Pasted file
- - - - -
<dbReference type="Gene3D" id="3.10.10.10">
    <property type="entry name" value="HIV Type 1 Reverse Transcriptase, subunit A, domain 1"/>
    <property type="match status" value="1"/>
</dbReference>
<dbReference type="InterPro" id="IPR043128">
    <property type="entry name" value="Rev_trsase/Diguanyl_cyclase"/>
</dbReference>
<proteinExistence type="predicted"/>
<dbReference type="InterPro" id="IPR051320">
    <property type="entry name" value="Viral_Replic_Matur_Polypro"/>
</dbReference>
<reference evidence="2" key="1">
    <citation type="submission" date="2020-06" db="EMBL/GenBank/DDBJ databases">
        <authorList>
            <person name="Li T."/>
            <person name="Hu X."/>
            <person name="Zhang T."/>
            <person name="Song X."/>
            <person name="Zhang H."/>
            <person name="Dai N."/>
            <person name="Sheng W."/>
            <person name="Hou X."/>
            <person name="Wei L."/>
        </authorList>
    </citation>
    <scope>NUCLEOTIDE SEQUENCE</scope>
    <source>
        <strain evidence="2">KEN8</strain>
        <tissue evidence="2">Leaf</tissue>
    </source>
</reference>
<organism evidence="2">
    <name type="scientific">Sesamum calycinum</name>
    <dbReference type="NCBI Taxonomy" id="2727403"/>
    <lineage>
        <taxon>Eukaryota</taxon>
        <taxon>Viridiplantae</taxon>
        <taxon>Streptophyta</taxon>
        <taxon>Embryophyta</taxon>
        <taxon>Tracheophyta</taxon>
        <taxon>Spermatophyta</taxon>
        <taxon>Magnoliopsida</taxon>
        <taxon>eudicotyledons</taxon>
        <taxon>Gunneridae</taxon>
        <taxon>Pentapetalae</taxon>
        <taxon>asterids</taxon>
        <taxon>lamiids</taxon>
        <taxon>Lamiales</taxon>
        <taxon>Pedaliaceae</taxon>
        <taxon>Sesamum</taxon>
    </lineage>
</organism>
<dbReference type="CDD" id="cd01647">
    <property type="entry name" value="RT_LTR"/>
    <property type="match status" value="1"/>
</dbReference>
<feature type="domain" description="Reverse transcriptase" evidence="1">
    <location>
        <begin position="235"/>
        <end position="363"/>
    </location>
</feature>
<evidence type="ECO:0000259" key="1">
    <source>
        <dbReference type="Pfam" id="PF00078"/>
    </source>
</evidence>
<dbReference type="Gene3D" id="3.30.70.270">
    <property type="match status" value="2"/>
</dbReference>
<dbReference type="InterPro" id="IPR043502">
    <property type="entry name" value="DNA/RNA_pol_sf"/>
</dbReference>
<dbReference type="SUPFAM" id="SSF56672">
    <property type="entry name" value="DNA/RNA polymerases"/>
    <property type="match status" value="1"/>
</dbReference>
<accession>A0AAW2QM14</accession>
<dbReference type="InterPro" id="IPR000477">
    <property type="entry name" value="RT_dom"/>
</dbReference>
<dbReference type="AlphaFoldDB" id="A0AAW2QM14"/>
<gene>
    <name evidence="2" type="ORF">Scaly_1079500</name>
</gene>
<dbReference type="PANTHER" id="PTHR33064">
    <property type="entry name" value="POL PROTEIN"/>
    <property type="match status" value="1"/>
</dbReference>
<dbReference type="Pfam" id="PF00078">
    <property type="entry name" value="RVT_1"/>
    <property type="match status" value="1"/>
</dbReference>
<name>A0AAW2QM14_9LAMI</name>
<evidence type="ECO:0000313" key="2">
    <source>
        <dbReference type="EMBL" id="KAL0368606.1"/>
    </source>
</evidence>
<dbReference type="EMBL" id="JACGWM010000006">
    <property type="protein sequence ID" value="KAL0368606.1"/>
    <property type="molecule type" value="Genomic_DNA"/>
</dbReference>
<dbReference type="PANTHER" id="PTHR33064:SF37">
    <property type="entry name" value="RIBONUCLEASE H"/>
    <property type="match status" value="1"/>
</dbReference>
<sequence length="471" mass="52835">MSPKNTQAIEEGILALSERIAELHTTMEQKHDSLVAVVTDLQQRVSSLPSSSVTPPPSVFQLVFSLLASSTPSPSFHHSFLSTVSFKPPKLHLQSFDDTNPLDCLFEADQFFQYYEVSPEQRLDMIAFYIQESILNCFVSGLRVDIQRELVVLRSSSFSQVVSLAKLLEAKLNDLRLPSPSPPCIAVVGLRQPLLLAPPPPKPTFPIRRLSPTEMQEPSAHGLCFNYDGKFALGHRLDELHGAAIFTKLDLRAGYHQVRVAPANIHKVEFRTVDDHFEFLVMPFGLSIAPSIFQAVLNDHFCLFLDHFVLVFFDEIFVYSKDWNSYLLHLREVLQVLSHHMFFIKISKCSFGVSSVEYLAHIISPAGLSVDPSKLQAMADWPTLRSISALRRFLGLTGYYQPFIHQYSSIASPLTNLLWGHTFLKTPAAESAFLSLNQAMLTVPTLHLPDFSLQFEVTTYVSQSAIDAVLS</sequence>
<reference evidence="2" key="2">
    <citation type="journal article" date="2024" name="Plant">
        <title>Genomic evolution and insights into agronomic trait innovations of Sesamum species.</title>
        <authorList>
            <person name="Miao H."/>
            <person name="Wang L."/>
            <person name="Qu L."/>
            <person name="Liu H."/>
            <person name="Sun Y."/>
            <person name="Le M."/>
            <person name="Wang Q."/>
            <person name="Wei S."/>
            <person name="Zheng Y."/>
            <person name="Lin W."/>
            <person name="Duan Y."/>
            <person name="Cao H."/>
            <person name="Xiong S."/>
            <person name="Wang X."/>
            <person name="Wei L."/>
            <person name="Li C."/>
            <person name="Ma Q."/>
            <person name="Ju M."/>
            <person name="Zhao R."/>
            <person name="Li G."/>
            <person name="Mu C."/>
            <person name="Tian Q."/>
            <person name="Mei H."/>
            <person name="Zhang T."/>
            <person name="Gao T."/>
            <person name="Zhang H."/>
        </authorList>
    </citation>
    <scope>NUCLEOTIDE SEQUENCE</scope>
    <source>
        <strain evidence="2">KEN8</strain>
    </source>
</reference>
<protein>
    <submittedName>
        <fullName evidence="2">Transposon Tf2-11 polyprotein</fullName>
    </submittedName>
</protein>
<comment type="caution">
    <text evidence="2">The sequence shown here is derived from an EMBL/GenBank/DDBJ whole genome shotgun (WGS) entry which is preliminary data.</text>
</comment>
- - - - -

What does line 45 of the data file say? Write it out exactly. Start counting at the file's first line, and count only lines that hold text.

        <taxon>Pentapetalae</taxon>